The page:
The country, most of it anyway, got its first glimpse Friday of Sarah Heath Palin, John McCain's selection as his running mate, and the reaction was nearly universal:
Palin is breathtakingly unlike any other vice presidential pick in American history -- a gun-toting, mooseburger-eating former Miss Wasilla, an Alaska governor whose parents nearly missed her national unveiling because they were out hunting caribou.
The first woman to grace a Republican ticket stepped onto the stage with McCain in Dayton, Ohio, surrounded by her husband and four of their five children, including a baby born in April. The tableau of everyday mom-ness, however, may have masked the ambition and grit that have marked Palin's meteoric rise in Alaska.
Two years ago, she knocked off the sitting Republican governor in the primary and a former Democratic governor in the general. Her relations with Alaska officialdom have not always been sunny, resuscitating a nickname given when, as a high schooler, she led her basketball team to the state championship: "Sarah Barracuda."
By her own telling, Palin's political rise has been improbable.
Born in Idaho, she moved as a baby to Alaska with her science teacher father and school secretary mother, part-time trappers who seemed to personify the quirky Alaska spirit. (Her father, Chuck, to a Vogue magazine reporter recently angling for an interview: "Come on over, unless you have a problem with small dead animals." The magazine reported that a thousand caribou antlers were piled near the driveway of their home.)
Palin was baptized as a Catholic but later began attending the Wasilla Assembly of God church. At age 12 she, her mother and sisters were re-baptized in nearby Beaver Lake. The former pastor of her new church would give the invocation at her inauguration.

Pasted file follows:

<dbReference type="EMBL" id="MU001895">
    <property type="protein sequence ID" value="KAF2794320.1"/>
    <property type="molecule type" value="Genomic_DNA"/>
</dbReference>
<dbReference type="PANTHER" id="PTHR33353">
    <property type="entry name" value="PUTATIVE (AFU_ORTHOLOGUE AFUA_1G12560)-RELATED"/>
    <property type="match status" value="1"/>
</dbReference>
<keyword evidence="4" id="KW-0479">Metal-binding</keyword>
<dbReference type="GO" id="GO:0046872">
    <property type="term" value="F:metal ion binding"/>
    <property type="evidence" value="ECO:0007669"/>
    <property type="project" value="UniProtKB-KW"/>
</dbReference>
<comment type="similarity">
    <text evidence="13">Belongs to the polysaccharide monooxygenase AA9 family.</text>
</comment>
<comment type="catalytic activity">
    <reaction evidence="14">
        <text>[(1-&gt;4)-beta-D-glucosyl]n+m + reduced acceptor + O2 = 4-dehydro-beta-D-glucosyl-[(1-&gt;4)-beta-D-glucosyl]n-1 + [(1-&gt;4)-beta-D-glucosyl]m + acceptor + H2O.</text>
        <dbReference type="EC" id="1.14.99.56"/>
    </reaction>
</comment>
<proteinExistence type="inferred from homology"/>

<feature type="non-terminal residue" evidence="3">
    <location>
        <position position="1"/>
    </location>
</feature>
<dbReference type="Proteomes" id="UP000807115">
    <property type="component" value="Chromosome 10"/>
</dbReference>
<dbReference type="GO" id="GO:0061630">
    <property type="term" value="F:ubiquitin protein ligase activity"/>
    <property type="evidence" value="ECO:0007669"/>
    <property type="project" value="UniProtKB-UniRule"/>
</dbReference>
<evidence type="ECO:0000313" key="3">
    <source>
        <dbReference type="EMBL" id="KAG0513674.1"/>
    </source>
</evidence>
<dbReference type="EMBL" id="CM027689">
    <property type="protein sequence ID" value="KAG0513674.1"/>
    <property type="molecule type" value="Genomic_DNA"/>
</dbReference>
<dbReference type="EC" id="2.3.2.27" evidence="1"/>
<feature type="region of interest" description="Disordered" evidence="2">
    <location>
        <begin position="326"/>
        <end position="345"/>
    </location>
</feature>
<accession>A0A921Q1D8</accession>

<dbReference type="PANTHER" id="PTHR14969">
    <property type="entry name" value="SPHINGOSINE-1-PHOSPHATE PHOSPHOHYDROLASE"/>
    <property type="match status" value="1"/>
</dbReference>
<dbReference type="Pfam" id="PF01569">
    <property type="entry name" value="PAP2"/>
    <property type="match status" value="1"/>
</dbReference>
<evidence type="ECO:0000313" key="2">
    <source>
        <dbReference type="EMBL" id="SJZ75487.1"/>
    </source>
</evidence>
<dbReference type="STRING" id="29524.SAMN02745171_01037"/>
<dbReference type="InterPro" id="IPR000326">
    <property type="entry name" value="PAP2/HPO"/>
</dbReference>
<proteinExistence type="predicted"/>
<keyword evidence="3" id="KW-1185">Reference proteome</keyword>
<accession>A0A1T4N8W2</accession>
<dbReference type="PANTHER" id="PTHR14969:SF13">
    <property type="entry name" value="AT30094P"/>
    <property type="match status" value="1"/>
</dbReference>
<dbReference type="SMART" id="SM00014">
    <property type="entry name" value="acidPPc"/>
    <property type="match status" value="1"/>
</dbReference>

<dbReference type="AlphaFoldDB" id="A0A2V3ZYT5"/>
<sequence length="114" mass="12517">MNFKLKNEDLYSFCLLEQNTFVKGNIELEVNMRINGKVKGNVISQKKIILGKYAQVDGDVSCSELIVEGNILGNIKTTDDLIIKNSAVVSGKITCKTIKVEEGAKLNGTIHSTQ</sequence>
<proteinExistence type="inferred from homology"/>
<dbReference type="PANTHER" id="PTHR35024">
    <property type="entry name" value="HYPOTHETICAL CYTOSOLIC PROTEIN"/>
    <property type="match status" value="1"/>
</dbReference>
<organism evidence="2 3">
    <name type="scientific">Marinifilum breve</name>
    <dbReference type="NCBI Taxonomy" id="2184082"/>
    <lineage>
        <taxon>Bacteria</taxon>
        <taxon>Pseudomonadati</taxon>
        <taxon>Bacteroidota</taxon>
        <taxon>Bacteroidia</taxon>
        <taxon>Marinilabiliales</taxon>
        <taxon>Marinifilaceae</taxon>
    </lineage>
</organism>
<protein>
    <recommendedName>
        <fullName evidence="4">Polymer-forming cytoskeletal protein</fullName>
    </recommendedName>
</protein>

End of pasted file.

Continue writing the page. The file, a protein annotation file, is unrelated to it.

As a child, sports gave a structure to her ambition, she told the Anchorage Daily News shortly before her election as governor.
"I know this sounds hokey, but basketball was a life-changing experience for me," she said. "It's all about setting a goal, about discipline, teamwork and then success."
Palin led her school basketball team to the state championship in 1982 and was a runner-up in the Miss Alaska contest two years later. (She reported with some consternation that the judges were too interested in the contestants' derrieres.) In 1988, she and her high school boyfriend, Todd Palin, eloped and began raising a family.
Throughout, her pursuits appeared to be typically Alaskan: She spent a summer working at the Alyeska Seafoods processing plant in Dutch Harbor, America's largest seafood port.
"She used to work for me," said Frank Kelty, who at the time was the plant manager. "She took butchered crab portions and arranged them in a basket for cooking."
She enjoyed hunting, she told Vogue, and felt no qualms about shooting caribou.
"That caribou has had a good life. It's been free out there on the tundra, not caged up on a farm with no place to go," she said.
While her husband fished and worked in the oil fields, she moved quickly from the PTA to the Wasilla City Council, in 1992. Four years later, she bumped off a three-term incumbent to become mayor of the town, near Anchorage.
During her tenure, the flashes of the future governor arose: not terribly communicative, running a little roughshod.
"Some of the things I'm doing, it's obvious I'm not running for Miss Congeniality," she said, citing a title she had won in the Miss Alaska contest. "I'm running the city."
It was not until her term-limited departure from that job that she burnished her reformist credentials, much cited by the McCain campaign Friday.
After being appointed to the Alaska Oil and Gas Conservation Commission, she filed an ethics complaint against a fellow panelist, who happened to be the state Republican Party chairman. That presaged her 2006 gubernatorial race, when she defeated Republican incumbent Frank Murkowski and another candidate in the primary, and former Democratic governor Tony Knowles in November.
As governor, she has struck populist positions. She laid off the chef in the governor's mansion -- no need for that, she said -- and often drives herself around town.
"She's got perfect political pitch," said Jake Metcalf, former chairman of the state Democratic Party. "She's just been able to get in with issues and get press on it, and she knows sort of what the public wants to hear and has been able to place her positions around those sort of issues that are important to people here, the values that are important to people here.
"I don't think you can underestimate her as a politician," he said.
Two years after taking office, Palin remains enormously popular, in large part because many of the state's other politicians have been embroiled in ethics scandals.